The former men's tennis coach at the University of Texas at Austin sprinted away from a scrum of reporters and his own lawyers Monday after he was sentenced to six months in prison for taking a $100,000 bribe as part of a sweeping college admissions scam.
Michael Center collapsed into his chair and sobbed with his face in his hands after the judge declared he would spend time behind bars for actions that undermined the public's faith in the college admissions process.
"I believe you are a good man, but this is one of those things that just can't be overlooked," U.S. District Judge Richard Stearns told him.
Center pleaded guilty in Boston's federal court last year to participating in the bribery scheme, in which Hollywood stars and other prominent parents paid huge sums to get their kids into top universities, prosecutors say.
Center cried as he apologized to his family and friends and pleaded with the judge not to send him to prison.
"I just want you to know how sorry and ashamed I am that I have been a part of this," he told the judge.
He walked out of the courthouse with his attorneys and was surrounded by reporters before breaking into a run, leaving the media and his attorneys behind.
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Authorities say the admissions consultant at the center of the scam, Rick Singer, paid Center to help an applicant get admitted as a tennis recruit, even though the student didn't play the sport competitively.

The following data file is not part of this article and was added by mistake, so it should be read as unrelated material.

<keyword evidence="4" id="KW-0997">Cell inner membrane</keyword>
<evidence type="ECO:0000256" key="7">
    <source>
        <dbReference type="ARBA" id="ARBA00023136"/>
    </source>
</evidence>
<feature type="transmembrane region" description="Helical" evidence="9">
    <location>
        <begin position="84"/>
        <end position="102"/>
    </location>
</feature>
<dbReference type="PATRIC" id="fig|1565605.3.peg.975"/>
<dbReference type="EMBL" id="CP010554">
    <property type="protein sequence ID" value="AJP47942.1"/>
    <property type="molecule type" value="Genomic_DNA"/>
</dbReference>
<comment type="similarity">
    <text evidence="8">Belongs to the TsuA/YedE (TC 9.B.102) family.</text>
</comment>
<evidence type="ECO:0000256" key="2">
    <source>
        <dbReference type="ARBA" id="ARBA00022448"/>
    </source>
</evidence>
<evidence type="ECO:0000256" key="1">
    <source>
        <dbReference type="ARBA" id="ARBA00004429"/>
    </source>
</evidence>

In 2015, Singer gave Center $40,000 for the school's tennis program and later flew to Austin, where he gave the coach about $60,000 in cash for himself during a meeting in a hotel parking lot, prosecutors say.
Center was among 50 people arrested last year in the case dubbed Operation Varsity Blues, in which wealthy parents were accused of paying bribes to cheat on their children's entrance exams or get them admitted to selective schools as fake athletic recruits.
He is one of a handful of coaches and parents who have been cooperating with prosecutors in the hopes of escaping a lengthy prison sentence and could potentially testify against other defendants at trials.
He is the second coach to be sentenced for his role in the scam.
Former Stanford sailing coach John Vandemoer was sentenced last year to one day in prison, which he was deemed to have already served, after admitting to taking money for the school's sailing program in exchange for labeling prospective students as team recruits.
Lawyers for the more than a dozen parents still fighting the charges in the case — including "Full House" star Lori Loughlin and her fashion designer husband Mossimo Giannulli — will also be in court in Boston this week. A status hearing is scheduled for Thursday.
"Desperate Housewives" star Felicity Huffman was released from a federal prison in October after serving 11 days for paying $15,000 to rig her daughter's SAT score.